A majority of New York voters believe the state is heading in the wrong direction, with crime and economic concerns from government spending to taxes and inflation are among the top concerns they cite as the election season gets underway, a Siena College poll released Monday found. 

The poll, which shows new trouble spots for Gov. Kathy Hochul as she seeks a full term, reflects an increasingly restive mood among the electorate in the state — especially among independent and suburban voters who will prove crucial in the statewide contest. 

Voters were supportive of the changes made by lawmakers and the governor to New York's bail law that expanded the circumstances in which cash bail will be required, though a plurality doubt the changes will have a noticeable effect on crime. 

And voters give Hochul herself low marks on issues the governor has sought to assert as strengths, including her pledge to restore trust in government and provide effective leadership while also rejecting her push for state funding for a new stadium for the Buffalo Bills. 

But the poll shows little bounce for Hochul after a budget that included measures generally supported by voters, but also coincided with the resignation of her handpicked lieutenant governor, Brian Benjamin, within days of its passage amid an indictment on charges of fraud and bribery. 

New York voters by a margin of 73% to 16% support the coming suspension of 16 cents in taxes on per gallon gasoline sales. They back allowing restaurants to provide drinks with takeout food orders, 50% to 38%. And the poll found support for a beefed-up, $4.2 billion bond act for shoring up environmental infrastructure, 52% to 24%. 

But a solid majority of voters are opposed to spending $600 million in state taxpayer money to construct a new stadium for the Buffalo Bills in western New York: 63% surveyed oppose it; only 24% support it. 

Voters backed the changes to New York's law that largely ended cash bail requirements for many criminal charges, 67% to 14%. The measure expanded the criteria for when cash bail could be considered to include gun trafficking charges as well as alleged repeat offenses.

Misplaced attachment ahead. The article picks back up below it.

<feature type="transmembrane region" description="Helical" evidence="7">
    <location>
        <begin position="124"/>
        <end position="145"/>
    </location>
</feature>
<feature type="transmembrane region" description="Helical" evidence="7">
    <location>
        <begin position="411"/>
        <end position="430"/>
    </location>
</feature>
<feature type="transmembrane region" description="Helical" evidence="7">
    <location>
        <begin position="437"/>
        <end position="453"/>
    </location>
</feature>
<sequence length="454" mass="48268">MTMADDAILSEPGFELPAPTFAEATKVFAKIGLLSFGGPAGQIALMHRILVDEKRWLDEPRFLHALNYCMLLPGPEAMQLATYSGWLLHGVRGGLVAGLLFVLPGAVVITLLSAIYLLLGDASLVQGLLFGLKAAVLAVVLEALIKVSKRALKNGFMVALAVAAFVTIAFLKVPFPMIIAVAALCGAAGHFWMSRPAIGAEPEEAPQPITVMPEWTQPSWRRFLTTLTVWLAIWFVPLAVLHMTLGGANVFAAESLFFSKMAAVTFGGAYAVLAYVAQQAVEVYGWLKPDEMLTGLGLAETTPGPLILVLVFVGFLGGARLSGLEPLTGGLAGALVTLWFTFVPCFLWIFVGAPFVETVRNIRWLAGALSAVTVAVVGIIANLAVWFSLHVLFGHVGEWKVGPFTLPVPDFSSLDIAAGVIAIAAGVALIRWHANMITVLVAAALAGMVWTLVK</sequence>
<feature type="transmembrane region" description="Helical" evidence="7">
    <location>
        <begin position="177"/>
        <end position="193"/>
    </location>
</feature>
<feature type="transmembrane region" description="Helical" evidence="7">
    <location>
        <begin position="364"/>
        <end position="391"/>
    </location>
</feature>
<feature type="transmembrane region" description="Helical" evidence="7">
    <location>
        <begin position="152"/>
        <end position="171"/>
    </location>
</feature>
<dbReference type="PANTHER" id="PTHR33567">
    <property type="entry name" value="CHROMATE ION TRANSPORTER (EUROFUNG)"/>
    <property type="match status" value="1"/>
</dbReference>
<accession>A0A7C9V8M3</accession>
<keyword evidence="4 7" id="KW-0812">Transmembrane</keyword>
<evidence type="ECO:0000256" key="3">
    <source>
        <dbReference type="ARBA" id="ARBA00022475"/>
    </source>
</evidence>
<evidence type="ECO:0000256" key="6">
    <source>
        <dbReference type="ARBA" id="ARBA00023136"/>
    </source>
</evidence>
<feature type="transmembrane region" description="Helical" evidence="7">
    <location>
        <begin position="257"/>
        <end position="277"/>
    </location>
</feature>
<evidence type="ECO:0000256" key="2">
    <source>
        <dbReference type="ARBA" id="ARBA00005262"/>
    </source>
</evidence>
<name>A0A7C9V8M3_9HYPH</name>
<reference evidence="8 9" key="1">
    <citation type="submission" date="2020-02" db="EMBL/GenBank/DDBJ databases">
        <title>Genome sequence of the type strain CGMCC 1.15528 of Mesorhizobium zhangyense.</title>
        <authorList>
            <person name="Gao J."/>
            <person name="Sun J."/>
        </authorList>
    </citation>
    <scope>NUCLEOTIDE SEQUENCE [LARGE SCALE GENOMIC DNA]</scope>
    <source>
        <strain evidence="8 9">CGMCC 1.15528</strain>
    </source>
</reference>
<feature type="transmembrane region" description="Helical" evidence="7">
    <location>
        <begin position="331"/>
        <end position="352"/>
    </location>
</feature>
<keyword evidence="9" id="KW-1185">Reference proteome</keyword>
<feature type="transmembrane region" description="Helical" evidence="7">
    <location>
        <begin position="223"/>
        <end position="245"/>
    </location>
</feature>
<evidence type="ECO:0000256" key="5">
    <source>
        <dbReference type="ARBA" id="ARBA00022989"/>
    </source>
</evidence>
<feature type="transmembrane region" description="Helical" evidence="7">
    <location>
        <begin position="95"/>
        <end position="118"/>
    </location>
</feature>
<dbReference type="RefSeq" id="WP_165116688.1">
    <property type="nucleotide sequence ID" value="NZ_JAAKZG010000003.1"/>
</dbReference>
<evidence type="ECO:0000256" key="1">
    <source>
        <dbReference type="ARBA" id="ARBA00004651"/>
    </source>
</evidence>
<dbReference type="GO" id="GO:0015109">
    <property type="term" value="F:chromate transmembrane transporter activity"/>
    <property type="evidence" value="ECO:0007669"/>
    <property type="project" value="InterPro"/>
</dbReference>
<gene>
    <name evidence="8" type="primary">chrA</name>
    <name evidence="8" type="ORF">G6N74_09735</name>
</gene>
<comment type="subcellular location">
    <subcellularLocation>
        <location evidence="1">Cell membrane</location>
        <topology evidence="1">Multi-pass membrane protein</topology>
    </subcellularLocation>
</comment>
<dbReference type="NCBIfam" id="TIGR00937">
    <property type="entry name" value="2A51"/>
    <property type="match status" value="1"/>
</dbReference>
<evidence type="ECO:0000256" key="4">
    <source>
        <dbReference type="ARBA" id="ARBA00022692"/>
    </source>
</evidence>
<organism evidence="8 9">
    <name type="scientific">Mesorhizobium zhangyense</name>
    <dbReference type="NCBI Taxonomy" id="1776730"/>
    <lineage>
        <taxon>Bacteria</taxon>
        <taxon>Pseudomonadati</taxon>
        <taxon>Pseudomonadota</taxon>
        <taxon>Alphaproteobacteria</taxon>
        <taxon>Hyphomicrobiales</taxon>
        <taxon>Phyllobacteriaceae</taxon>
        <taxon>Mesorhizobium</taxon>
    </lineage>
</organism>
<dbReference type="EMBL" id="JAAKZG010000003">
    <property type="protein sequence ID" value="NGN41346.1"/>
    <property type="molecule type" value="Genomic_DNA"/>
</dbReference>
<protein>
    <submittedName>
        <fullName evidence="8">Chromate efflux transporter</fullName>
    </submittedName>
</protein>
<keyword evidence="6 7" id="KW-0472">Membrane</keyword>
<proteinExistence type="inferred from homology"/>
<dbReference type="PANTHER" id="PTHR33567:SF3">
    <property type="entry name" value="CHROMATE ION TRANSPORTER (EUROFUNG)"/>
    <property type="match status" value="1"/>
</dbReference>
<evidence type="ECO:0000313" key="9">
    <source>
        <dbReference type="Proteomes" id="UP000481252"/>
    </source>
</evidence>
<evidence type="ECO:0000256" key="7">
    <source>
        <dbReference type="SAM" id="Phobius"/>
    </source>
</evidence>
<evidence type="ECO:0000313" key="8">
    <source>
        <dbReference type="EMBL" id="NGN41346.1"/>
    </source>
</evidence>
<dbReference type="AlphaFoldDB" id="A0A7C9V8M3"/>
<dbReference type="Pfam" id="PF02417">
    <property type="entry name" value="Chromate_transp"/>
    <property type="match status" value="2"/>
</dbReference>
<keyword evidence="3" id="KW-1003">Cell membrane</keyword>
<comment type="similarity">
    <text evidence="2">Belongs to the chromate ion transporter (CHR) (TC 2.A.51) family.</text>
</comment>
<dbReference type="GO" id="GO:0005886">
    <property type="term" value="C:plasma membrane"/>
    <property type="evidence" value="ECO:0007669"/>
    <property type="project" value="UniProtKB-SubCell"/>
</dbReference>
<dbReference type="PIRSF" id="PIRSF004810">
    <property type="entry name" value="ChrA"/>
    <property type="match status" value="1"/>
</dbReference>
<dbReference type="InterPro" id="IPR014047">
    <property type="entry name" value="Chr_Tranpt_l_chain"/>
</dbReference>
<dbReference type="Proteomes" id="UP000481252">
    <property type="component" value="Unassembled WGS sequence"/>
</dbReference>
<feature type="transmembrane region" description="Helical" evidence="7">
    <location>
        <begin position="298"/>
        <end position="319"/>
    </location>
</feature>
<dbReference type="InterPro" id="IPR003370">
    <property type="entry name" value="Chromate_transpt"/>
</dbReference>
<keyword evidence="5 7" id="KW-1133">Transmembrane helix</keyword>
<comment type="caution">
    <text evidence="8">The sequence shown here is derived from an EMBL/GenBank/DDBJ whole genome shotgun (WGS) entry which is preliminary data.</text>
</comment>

However, they are mixed on whether the changes will help reduce crime: 32% believe it will; 38% do not, and 16% believe it will increase the crime rate in New York. 

Crime is emerging as a key issue in the race for governor this year amid a rise in violent crime in New York and around the country. Hochul's rivals in both parties have criticized her on the campaign trail over her handling of the issue. 

The poll found 24% of voters identified crime and public safety as their top concerns, followed by taxes, the economy and honesty in government all in the single digits. Crime was cited as the top issue by 35% of New York City voters and 22% of suburban voters. 

Hochul's own favorable rating has not budged since March: 44% of voters hold a favorable view of her; 34% do not. She remains better known than her rivals in the gubernatorial race, however. 

Hochul is set to face Rep. Tom Suozzi and New York City Public Advocate Jumaane Williams in a Democratic primary on June 28 as she seeks a full, four-year term. 

Still, 45% of voters are prepared to move on from the incumbent governor if she wins the June primary, the poll found, with those New Yorkers preferring a generic "someone else" over her. That includes 48% of independent voters as well as 52% of suburban voters. 

The poll found 40% of voters plan to vote for Hochul this fall if she is the nominee, including 62% of Democratic voters. 

The survey of 806 registered voters was conducted from April 18 to April 21; it has a margin of error of 3.9 percentage points.